|(1)Functional classes were clustered into three main biological groups depending on the characteristic of the experimental system and accordingly to the literature. (2)Defined according to the predetermined pathways and functional categories annotated by the Gene Ontology project . (3) Gene Ontology ID . (4)Number of probesets present in Affymetrix HG-U133 Plus 2.0 GeneChip belonging to the selected classes. (5)Leave-one-out error, as calculated by regularization by setting and frequency score = 50. classes with leave-one-out error 20%.|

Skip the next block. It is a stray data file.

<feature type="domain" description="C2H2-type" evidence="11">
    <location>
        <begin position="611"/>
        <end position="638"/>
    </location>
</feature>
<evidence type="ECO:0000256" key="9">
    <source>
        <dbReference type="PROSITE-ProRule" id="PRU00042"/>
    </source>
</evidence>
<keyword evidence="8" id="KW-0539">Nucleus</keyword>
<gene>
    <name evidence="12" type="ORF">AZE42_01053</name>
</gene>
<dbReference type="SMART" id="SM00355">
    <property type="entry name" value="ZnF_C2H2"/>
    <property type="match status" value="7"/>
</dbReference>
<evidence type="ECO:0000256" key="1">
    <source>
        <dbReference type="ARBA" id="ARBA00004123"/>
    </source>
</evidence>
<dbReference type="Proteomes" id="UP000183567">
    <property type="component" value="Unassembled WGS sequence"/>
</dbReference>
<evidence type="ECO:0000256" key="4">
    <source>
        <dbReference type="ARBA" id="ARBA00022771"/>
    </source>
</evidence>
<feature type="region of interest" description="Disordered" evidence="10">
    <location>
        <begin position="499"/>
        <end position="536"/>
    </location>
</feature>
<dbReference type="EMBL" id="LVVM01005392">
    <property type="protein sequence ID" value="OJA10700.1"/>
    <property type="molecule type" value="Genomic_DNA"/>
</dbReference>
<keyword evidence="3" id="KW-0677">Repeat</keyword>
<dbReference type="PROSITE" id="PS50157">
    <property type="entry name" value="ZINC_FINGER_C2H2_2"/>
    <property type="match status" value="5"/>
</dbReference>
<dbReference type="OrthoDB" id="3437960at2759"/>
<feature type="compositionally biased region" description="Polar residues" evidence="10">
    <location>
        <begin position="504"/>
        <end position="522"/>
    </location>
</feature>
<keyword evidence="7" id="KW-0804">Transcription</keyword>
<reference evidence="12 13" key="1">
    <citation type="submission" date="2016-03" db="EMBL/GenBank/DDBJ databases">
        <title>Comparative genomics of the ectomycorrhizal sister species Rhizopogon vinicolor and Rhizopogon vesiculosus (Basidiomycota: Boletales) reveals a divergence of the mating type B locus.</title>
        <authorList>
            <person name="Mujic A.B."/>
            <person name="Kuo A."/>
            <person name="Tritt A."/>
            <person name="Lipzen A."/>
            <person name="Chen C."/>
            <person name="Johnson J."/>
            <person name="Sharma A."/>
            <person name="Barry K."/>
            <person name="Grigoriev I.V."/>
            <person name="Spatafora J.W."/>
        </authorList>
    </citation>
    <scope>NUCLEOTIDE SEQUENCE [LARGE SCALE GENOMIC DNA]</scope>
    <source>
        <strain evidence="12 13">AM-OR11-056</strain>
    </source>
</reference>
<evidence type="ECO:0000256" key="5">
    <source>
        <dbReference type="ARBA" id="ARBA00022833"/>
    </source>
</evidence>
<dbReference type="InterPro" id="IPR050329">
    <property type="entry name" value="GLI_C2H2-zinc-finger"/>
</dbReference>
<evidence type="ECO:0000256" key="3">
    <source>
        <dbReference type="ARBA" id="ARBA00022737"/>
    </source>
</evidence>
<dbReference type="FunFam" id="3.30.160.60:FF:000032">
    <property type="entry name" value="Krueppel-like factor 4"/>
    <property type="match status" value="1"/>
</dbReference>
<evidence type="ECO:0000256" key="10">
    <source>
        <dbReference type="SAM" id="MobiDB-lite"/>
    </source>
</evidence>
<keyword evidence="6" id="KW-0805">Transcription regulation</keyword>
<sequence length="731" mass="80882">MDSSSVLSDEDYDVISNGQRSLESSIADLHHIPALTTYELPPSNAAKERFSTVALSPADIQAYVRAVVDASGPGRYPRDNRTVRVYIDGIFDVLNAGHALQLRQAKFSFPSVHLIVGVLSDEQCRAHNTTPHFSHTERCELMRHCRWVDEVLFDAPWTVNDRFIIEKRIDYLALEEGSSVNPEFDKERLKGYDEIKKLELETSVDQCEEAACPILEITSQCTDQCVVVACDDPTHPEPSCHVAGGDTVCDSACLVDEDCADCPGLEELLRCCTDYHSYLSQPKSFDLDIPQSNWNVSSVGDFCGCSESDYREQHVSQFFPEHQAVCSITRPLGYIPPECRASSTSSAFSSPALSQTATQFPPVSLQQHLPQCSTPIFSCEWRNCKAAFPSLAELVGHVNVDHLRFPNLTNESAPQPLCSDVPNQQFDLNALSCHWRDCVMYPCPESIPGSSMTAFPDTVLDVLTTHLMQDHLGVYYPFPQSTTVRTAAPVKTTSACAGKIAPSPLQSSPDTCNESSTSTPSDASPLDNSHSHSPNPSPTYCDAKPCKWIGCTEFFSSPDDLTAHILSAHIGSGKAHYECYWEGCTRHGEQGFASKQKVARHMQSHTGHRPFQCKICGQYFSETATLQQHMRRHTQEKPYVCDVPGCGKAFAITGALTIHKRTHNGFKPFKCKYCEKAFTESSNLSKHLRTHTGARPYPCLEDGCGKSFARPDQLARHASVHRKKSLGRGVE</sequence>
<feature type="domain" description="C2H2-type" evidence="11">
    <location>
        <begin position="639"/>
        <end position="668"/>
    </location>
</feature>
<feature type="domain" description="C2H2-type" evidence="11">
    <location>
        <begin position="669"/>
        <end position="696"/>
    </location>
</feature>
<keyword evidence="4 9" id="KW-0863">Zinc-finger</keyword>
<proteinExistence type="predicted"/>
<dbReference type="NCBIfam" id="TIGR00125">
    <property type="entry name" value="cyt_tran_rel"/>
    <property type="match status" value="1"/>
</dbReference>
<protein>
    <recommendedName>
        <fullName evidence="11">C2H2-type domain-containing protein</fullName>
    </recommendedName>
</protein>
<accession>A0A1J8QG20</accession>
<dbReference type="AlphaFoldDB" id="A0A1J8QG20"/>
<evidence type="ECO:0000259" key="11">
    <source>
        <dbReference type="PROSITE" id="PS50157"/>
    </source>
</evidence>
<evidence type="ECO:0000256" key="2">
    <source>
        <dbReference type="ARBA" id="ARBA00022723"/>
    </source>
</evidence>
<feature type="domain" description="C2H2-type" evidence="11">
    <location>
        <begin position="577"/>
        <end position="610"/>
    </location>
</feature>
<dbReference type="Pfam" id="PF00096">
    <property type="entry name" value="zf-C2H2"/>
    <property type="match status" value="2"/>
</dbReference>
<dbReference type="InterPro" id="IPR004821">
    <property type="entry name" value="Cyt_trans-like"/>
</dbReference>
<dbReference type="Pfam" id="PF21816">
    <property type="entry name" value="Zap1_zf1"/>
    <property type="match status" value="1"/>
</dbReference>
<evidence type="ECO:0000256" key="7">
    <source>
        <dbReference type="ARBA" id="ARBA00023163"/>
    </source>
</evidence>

The large amount of hypoxia-modulated genes suggests that additional hypoxia signatures may be identified if we reduce the background noise of the system. To this end, we applied a data filtering strategy based on prior knowledge. We restricted our analysis to the genes known to be involved in the hypoxic response on the bases of our reading of the literature and comprised in the biological processes according to the Gene Ontology (GO) classification . The selection of the GO classes was based on the reports of hypoxia modulated genes without attempting to distinguish the various cell types under investigation. 13 biological processes that are involved in hypoxia response were selected (Table 2). We reasoned that this approach would restrict the analysis to the probesets that have a high impact on the hypoxic response while potentially eliminating the noisy features. To explore the potential interference from MYCN status in the classification process, we selected and tested 7 biological processes involved in MYCN activity (Table 2). Finally, we selected a third group of GO processes related to the neuroblastoma biology as a control. For each of the 38 classes shown in Table 2, the algorithm selected a list of hypoxia discriminating probesets and calculated the corresponding classification leave-one-out error. The output of the regularization algorithm depends on the parameter that governs the amount of correlation allowed among the probesets. We set , the maximal value, to obtain the most comprehensive signature maximizing the number of correlated probesets to be included in the output .